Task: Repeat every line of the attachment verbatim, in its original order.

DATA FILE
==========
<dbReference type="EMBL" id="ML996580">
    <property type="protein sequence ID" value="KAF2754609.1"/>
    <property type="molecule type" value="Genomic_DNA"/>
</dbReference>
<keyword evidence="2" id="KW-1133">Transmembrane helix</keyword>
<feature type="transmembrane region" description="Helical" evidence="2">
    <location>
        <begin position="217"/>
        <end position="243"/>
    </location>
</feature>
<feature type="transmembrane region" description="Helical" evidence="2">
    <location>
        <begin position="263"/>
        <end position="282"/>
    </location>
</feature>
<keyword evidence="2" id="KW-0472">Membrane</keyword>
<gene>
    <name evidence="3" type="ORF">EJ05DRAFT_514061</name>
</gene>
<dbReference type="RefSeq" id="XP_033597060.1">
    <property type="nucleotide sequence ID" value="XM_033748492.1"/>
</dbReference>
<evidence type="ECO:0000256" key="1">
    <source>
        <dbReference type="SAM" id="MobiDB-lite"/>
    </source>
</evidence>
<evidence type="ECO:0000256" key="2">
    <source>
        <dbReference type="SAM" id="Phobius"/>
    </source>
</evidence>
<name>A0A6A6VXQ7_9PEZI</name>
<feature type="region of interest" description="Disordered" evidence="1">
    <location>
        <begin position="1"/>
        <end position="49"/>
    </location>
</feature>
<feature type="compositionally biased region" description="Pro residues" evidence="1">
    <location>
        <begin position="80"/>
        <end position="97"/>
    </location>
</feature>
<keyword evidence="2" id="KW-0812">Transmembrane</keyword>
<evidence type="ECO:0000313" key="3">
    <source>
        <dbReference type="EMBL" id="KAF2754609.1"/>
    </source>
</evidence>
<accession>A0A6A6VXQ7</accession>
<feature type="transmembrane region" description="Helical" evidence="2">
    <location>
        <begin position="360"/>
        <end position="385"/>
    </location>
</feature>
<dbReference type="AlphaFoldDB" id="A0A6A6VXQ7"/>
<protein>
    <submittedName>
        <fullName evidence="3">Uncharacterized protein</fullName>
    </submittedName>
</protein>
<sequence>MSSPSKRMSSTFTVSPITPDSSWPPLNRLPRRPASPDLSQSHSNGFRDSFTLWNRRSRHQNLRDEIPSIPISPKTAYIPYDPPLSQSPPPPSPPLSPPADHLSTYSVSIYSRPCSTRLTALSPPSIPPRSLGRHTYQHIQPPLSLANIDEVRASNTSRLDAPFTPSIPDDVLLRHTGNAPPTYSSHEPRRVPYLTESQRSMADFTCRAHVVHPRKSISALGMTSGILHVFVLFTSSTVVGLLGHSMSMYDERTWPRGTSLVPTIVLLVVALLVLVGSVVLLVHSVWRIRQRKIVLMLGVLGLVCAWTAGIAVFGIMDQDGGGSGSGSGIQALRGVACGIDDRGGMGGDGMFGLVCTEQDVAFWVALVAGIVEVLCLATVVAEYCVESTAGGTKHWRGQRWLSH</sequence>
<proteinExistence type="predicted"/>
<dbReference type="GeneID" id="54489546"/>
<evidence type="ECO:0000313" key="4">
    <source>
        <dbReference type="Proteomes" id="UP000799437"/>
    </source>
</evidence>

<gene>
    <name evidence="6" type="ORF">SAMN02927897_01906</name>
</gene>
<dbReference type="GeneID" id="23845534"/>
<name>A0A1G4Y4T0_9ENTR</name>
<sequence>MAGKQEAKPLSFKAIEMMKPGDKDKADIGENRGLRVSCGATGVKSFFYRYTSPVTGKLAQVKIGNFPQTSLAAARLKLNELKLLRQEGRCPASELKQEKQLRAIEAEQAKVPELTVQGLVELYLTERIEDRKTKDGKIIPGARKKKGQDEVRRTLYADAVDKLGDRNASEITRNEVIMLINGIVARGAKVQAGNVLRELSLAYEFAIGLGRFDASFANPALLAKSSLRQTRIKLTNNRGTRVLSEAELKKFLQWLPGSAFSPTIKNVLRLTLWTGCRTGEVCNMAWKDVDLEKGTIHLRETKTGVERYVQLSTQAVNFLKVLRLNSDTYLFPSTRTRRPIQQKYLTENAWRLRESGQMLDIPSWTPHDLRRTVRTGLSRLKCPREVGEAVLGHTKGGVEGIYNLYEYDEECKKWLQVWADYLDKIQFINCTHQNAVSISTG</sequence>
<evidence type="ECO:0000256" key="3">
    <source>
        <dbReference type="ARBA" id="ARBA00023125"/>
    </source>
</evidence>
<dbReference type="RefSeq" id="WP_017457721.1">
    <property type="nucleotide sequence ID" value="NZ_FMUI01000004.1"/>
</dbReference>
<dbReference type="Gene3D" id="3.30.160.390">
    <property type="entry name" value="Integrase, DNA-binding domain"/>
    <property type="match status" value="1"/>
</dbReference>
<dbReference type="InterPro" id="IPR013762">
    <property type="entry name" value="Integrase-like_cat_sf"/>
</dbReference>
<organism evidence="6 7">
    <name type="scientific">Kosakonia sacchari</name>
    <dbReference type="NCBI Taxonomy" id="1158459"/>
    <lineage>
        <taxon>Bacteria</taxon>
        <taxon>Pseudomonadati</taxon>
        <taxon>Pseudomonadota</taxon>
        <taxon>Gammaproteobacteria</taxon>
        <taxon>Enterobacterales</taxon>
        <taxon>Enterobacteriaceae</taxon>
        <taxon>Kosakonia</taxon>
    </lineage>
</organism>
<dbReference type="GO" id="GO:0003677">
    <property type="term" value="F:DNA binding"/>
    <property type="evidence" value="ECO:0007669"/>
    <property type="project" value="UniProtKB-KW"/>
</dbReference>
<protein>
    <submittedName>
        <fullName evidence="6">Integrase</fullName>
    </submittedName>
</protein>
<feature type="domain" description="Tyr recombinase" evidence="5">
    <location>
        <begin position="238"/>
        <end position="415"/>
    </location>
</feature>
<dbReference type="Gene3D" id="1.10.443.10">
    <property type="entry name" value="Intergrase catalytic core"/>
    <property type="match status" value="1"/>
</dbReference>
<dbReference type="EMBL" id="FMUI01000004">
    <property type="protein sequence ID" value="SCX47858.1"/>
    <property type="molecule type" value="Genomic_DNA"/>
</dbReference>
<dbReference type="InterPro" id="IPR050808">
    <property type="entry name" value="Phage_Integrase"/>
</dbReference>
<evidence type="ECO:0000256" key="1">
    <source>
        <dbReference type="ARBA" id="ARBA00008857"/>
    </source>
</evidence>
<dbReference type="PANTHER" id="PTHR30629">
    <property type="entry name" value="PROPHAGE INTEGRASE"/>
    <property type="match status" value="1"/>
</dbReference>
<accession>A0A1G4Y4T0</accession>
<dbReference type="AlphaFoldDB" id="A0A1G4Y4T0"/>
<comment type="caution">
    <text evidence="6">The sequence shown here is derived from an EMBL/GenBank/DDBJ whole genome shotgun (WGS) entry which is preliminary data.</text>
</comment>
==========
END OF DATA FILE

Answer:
<dbReference type="EMBL" id="ML996580">
    <property type="protein sequence ID" value="KAF2754609.1"/>
    <property type="molecule type" value="Genomic_DNA"/>
</dbReference>
<keyword evidence="2" id="KW-1133">Transmembrane helix</keyword>
<feature type="transmembrane region" description="Helical" evidence="2">
    <location>
        <begin position="217"/>
        <end position="243"/>
    </location>
</feature>
<feature type="transmembrane region" description="Helical" evidence="2">
    <location>
        <begin position="263"/>
        <end position="282"/>
    </location>
</feature>
<keyword evidence="2" id="KW-0472">Membrane</keyword>
<gene>
    <name evidence="3" type="ORF">EJ05DRAFT_514061</name>
</gene>
<dbReference type="RefSeq" id="XP_033597060.1">
    <property type="nucleotide sequence ID" value="XM_033748492.1"/>
</dbReference>
<evidence type="ECO:0000256" key="1">
    <source>
        <dbReference type="SAM" id="MobiDB-lite"/>
    </source>
</evidence>
<evidence type="ECO:0000256" key="2">
    <source>
        <dbReference type="SAM" id="Phobius"/>
    </source>
</evidence>
<name>A0A6A6VXQ7_9PEZI</name>
<feature type="region of interest" description="Disordered" evidence="1">
    <location>
        <begin position="1"/>
        <end position="49"/>
    </location>
</feature>
<feature type="compositionally biased region" description="Pro residues" evidence="1">
    <location>
        <begin position="80"/>
        <end position="97"/>
    </location>
</feature>
<keyword evidence="2" id="KW-0812">Transmembrane</keyword>
<evidence type="ECO:0000313" key="3">
    <source>
        <dbReference type="EMBL" id="KAF2754609.1"/>
    </source>
</evidence>
<accession>A0A6A6VXQ7</accession>
<feature type="transmembrane region" description="Helical" evidence="2">
    <location>
        <begin position="360"/>
        <end position="385"/>
    </location>
</feature>
<dbReference type="AlphaFoldDB" id="A0A6A6VXQ7"/>
<protein>
    <submittedName>
        <fullName evidence="3">Uncharacterized protein</fullName>
    </submittedName>
</protein>
<sequence>MSSPSKRMSSTFTVSPITPDSSWPPLNRLPRRPASPDLSQSHSNGFRDSFTLWNRRSRHQNLRDEIPSIPISPKTAYIPYDPPLSQSPPPPSPPLSPPADHLSTYSVSIYSRPCSTRLTALSPPSIPPRSLGRHTYQHIQPPLSLANIDEVRASNTSRLDAPFTPSIPDDVLLRHTGNAPPTYSSHEPRRVPYLTESQRSMADFTCRAHVVHPRKSISALGMTSGILHVFVLFTSSTVVGLLGHSMSMYDERTWPRGTSLVPTIVLLVVALLVLVGSVVLLVHSVWRIRQRKIVLMLGVLGLVCAWTAGIAVFGIMDQDGGGSGSGSGIQALRGVACGIDDRGGMGGDGMFGLVCTEQDVAFWVALVAGIVEVLCLATVVAEYCVESTAGGTKHWRGQRWLSH</sequence>
<proteinExistence type="predicted"/>
<dbReference type="GeneID" id="54489546"/>
<evidence type="ECO:0000313" key="4">
    <source>
        <dbReference type="Proteomes" id="UP000799437"/>
    </source>
</evidence>

<gene>
    <name evidence="6" type="ORF">SAMN02927897_01906</name>
</gene>
<dbReference type="GeneID" id="23845534"/>
<name>A0A1G4Y4T0_9ENTR</name>
<sequence>MAGKQEAKPLSFKAIEMMKPGDKDKADIGENRGLRVSCGATGVKSFFYRYTSPVTGKLAQVKIGNFPQTSLAAARLKLNELKLLRQEGRCPASELKQEKQLRAIEAEQAKVPELTVQGLVELYLTERIEDRKTKDGKIIPGARKKKGQDEVRRTLYADAVDKLGDRNASEITRNEVIMLINGIVARGAKVQAGNVLRELSLAYEFAIGLGRFDASFANPALLAKSSLRQTRIKLTNNRGTRVLSEAELKKFLQWLPGSAFSPTIKNVLRLTLWTGCRTGEVCNMAWKDVDLEKGTIHLRETKTGVERYVQLSTQAVNFLKVLRLNSDTYLFPSTRTRRPIQQKYLTENAWRLRESGQMLDIPSWTPHDLRRTVRTGLSRLKCPREVGEAVLGHTKGGVEGIYNLYEYDEECKKWLQVWADYLDKIQFINCTHQNAVSISTG</sequence>
<evidence type="ECO:0000256" key="3">
    <source>
        <dbReference type="ARBA" id="ARBA00023125"/>
    </source>
</evidence>
<dbReference type="RefSeq" id="WP_017457721.1">
    <property type="nucleotide sequence ID" value="NZ_FMUI01000004.1"/>
</dbReference>
<dbReference type="Gene3D" id="3.30.160.390">
    <property type="entry name" value="Integrase, DNA-binding domain"/>
    <property type="match status" value="1"/>
</dbReference>
<dbReference type="InterPro" id="IPR013762">
    <property type="entry name" value="Integrase-like_cat_sf"/>
</dbReference>
<organism evidence="6 7">
    <name type="scientific">Kosakonia sacchari</name>
    <dbReference type="NCBI Taxonomy" id="1158459"/>
    <lineage>
        <taxon>Bacteria</taxon>
        <taxon>Pseudomonadati</taxon>
        <taxon>Pseudomonadota</taxon>
        <taxon>Gammaproteobacteria</taxon>
        <taxon>Enterobacterales</taxon>
        <taxon>Enterobacteriaceae</taxon>
        <taxon>Kosakonia</taxon>
    </lineage>
</organism>
<dbReference type="GO" id="GO:0003677">
    <property type="term" value="F:DNA binding"/>
    <property type="evidence" value="ECO:0007669"/>
    <property type="project" value="UniProtKB-KW"/>
</dbReference>
<protein>
    <submittedName>
        <fullName evidence="6">Integrase</fullName>
    </submittedName>
</protein>
<feature type="domain" description="Tyr recombinase" evidence="5">
    <location>
        <begin position="238"/>
        <end position="415"/>
    </location>
</feature>
<dbReference type="Gene3D" id="1.10.443.10">
    <property type="entry name" value="Intergrase catalytic core"/>
    <property type="match status" value="1"/>
</dbReference>
<dbReference type="EMBL" id="FMUI01000004">
    <property type="protein sequence ID" value="SCX47858.1"/>
    <property type="molecule type" value="Genomic_DNA"/>
</dbReference>
<dbReference type="InterPro" id="IPR050808">
    <property type="entry name" value="Phage_Integrase"/>
</dbReference>
<evidence type="ECO:0000256" key="1">
    <source>
        <dbReference type="ARBA" id="ARBA00008857"/>
    </source>
</evidence>
<dbReference type="PANTHER" id="PTHR30629">
    <property type="entry name" value="PROPHAGE INTEGRASE"/>
    <property type="match status" value="1"/>
</dbReference>
<accession>A0A1G4Y4T0</accession>
<dbReference type="AlphaFoldDB" id="A0A1G4Y4T0"/>
<comment type="caution">
    <text evidence="6">The sequence shown here is derived from an EMBL/GenBank/DDBJ whole genome shotgun (WGS) entry which is preliminary data.</text>
</comment>